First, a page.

Despite these obstacles, black women in the UK have made significant contributions to STEM fields. For example, Dr Maggie Aderin-Pocock has not only made important contributions to space science, but has also worked to promote science education and diversity in STEM through her work with schools and outreach programs. Find out about more notable black women who have made important contributions to STEM in the UK. 

This year’s theme for Black History Month is ‘Saluting Our Sisters’, honouring the vital roles black women have played in shaping history, inspiring change, and building communities.

Nurturing diversity at NCAS

At the National Centre for Atmospheric Science (NCAS) we recognise that environmental research in the UK – including the atmospheric science community – is not sufficiently diverse. In 2022, around 100 people in our staff community took part in an anonymous survey that tracked different types of diversity. We asked our staff: “Do you consider yourself to be from a minority, cultural, or ethnic group?” and 89% said no, 10% said yes, and 1% preferred not to say.

We are taking steps to actively nurture inclusion. 

We launched our Community for Change in 2021, which aims to create a lively network of colleagues working to make environmental science more accessible for everyone. We now have nearly 40% of our staff participating in the NCAS  Community for Change, with the majority of the members (over 80%) having completed Active Bystander training, equipping them with the tools to tackle micro-aggressions and harassment in the workplace.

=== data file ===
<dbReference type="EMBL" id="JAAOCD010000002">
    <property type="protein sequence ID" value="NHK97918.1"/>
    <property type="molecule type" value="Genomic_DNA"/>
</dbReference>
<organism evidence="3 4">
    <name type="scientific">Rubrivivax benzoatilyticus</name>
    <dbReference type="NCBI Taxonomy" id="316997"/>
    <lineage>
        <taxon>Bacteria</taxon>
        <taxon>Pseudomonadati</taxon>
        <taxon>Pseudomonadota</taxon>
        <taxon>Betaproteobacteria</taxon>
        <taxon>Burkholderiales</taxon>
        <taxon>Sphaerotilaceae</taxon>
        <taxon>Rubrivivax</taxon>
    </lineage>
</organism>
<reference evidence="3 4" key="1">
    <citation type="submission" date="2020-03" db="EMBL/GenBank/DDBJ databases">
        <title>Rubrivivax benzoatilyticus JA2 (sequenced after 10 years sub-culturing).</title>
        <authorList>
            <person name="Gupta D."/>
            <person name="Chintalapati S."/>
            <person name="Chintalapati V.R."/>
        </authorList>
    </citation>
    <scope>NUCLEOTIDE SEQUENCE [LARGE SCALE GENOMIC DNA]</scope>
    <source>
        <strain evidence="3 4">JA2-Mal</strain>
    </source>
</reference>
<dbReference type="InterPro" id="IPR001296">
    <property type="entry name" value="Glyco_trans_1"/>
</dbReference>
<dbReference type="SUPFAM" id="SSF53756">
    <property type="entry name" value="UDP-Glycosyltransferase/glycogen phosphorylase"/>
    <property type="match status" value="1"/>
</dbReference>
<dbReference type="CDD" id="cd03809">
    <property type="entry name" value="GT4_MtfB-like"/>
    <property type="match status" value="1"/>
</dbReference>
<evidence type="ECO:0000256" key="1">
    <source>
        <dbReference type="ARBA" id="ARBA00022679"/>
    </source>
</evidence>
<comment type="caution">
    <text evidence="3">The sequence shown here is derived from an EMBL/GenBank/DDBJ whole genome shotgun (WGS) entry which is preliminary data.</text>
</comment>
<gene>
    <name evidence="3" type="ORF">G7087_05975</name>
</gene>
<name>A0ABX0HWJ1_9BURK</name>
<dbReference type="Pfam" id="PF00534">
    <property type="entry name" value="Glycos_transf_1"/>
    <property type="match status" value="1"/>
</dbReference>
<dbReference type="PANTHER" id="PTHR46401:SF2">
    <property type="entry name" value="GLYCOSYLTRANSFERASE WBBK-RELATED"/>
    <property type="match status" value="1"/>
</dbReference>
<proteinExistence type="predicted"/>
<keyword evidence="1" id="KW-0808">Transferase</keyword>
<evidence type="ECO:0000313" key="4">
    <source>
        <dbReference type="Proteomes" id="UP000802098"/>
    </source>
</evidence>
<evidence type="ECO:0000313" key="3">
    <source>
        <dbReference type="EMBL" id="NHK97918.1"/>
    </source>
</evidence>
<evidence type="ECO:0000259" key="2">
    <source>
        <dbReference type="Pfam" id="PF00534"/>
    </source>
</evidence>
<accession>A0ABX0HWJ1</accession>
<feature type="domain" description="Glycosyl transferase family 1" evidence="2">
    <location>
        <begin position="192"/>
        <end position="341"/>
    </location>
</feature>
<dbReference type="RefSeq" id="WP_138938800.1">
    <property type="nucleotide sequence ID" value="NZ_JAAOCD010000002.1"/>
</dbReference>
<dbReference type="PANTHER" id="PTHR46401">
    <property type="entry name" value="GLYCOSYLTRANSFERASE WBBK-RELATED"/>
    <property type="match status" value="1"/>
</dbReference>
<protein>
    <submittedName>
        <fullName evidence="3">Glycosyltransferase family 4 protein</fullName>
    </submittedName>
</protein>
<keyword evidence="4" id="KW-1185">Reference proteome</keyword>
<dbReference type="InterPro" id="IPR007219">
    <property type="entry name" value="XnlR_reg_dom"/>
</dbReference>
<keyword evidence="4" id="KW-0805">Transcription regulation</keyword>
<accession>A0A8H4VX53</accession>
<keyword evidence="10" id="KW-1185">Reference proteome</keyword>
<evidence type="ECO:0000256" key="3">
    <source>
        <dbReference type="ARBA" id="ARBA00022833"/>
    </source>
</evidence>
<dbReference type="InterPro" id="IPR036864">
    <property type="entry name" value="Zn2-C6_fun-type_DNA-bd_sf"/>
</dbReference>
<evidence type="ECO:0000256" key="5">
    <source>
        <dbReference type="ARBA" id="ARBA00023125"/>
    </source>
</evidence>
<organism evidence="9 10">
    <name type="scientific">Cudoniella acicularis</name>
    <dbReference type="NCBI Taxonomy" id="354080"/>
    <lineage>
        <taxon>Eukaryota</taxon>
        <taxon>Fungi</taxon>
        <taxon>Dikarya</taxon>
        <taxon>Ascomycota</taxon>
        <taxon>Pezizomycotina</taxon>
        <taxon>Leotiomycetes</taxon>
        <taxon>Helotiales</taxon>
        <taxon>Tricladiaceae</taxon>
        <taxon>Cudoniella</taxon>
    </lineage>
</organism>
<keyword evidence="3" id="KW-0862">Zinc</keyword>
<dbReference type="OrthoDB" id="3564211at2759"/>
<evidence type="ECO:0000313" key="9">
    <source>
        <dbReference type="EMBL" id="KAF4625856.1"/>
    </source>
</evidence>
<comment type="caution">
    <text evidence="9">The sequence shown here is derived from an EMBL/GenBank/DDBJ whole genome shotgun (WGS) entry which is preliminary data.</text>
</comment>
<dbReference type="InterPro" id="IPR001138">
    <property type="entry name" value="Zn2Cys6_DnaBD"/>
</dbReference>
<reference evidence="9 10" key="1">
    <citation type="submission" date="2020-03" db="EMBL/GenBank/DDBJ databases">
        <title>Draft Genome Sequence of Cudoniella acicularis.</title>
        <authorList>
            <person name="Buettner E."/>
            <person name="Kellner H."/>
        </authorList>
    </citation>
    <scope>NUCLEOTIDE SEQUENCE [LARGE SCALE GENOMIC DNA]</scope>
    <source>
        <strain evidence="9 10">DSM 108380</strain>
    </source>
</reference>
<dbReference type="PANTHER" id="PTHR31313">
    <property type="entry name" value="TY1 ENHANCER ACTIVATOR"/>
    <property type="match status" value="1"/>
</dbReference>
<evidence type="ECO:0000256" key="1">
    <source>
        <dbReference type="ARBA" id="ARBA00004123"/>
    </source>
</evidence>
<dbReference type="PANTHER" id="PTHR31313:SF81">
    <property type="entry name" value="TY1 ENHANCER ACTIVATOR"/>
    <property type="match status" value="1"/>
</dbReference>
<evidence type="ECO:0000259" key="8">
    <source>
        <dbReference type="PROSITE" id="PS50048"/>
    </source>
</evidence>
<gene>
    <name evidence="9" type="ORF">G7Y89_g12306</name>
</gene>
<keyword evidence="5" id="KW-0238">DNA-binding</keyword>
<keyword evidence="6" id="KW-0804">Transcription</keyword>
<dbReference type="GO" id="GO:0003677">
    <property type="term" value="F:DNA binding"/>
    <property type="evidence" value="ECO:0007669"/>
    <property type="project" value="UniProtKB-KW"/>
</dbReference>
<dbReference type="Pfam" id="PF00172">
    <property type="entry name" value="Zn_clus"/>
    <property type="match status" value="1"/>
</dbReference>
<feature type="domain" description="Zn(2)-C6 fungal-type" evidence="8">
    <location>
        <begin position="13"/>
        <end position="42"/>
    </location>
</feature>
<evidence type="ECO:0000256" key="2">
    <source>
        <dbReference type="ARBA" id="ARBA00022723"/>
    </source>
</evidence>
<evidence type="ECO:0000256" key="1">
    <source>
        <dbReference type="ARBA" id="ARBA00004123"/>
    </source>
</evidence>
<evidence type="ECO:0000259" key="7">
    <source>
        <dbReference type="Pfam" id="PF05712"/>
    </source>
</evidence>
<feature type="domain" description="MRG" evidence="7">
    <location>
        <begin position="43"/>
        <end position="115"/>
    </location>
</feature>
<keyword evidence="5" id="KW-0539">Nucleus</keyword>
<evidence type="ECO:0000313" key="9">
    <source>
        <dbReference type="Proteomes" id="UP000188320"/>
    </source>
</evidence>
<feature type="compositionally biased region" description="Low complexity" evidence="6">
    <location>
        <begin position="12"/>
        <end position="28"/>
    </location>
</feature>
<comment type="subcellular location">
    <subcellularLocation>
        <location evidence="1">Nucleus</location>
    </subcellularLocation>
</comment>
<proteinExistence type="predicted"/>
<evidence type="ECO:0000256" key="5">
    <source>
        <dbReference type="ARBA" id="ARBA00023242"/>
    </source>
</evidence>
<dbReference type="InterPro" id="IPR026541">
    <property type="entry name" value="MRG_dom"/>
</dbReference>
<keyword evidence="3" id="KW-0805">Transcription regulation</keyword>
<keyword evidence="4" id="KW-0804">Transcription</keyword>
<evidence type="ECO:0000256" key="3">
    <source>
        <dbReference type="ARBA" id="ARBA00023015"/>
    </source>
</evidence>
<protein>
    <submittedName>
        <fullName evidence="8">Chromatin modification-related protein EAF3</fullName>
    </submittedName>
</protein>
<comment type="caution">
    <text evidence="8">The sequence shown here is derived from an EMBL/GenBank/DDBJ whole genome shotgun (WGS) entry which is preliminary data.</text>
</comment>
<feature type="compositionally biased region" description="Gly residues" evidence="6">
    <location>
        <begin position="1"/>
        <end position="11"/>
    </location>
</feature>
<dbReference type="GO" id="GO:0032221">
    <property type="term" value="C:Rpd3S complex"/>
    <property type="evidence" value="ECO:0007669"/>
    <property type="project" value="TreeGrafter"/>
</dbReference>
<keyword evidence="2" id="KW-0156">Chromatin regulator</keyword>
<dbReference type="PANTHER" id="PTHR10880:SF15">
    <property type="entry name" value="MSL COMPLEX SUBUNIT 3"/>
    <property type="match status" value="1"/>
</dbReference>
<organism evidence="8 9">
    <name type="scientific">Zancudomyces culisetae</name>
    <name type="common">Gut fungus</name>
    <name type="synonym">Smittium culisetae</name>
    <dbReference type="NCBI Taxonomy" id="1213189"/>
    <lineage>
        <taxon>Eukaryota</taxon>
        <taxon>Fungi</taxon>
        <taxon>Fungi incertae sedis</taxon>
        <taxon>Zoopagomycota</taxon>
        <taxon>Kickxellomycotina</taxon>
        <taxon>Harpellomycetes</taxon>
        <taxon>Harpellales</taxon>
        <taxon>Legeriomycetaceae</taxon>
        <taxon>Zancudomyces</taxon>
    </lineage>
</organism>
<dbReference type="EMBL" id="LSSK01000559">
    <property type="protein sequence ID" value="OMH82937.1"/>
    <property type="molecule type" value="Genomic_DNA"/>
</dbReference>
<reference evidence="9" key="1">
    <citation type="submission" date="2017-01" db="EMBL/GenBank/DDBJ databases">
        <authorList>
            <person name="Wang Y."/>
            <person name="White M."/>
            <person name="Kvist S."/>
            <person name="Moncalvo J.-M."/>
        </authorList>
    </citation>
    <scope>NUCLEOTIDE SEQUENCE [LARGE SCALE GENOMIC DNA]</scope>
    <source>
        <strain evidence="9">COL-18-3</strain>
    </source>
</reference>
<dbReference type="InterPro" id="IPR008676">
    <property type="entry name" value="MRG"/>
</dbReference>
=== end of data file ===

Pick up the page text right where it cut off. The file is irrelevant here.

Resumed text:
As part of the Community for Change, we also have an ongoing commitment and partnership with the Black British Professionals in STEM (BBSTEM) Bridge Mentoring Programme. The voluntary programme is designed to set-up mentorship opportunities between BBSTEM student members and professionals to share career support, guidance and information. 

To improve diversity and inclusion in our staff network, we are building upon our approach towards inclusive recruitment. This includes implementing targeted advertising techniques, providing explicit offers of reasonable adjustments for interview candidates, and innovating our interviewing techniques. 

And our Equality Diversity and Inclusion Committee are actively involved in staff policy development through focus groups to improve staff support during promotions, training and fieldwork.

Black History Month – resources and events

We would like to highlight a selection of resources and events taking place throughout Black History Month, and beyond. We hope these will offer staff some support, and reflection time, for taking responsible steps – as individuals and as a staff network – towards a more equal, diverse, and inclusive workplace.

Next steps

We will be embedding a range of follow-on activities throughout the year to support and integrate our approach to equality, diversity, and inclusion at a strategic and local level across our organisation. 

If you would like to speak to someone about equality, diversity, and inclusion at the National Centre for Atmospheric Science, please get in touch with Lisa Banton and Jacqui Hamilton. If you would like to know more about the Community for Change, please contact Frances Dee.